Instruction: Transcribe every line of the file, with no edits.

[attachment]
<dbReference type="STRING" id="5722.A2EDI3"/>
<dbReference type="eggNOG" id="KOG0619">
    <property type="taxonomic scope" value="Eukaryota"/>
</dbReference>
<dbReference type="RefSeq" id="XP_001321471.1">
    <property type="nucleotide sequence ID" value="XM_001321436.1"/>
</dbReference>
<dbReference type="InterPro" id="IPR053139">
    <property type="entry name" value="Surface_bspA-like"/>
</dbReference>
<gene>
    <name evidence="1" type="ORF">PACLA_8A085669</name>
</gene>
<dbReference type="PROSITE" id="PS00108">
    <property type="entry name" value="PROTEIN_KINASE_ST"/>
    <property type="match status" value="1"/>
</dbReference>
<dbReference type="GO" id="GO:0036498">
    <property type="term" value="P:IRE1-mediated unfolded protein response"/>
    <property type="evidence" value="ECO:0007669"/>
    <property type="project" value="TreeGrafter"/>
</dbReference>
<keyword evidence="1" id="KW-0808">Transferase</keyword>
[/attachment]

<dbReference type="STRING" id="5722.A2EDI3"/>
<dbReference type="eggNOG" id="KOG0619">
    <property type="taxonomic scope" value="Eukaryota"/>
</dbReference>
<dbReference type="RefSeq" id="XP_001321471.1">
    <property type="nucleotide sequence ID" value="XM_001321436.1"/>
</dbReference>
<dbReference type="InterPro" id="IPR053139">
    <property type="entry name" value="Surface_bspA-like"/>
</dbReference>
<gene>
    <name evidence="1" type="ORF">PACLA_8A085669</name>
</gene>
<dbReference type="PROSITE" id="PS00108">
    <property type="entry name" value="PROTEIN_KINASE_ST"/>
    <property type="match status" value="1"/>
</dbReference>
<dbReference type="GO" id="GO:0036498">
    <property type="term" value="P:IRE1-mediated unfolded protein response"/>
    <property type="evidence" value="ECO:0007669"/>
    <property type="project" value="TreeGrafter"/>
</dbReference>
<keyword evidence="1" id="KW-0808">Transferase</keyword>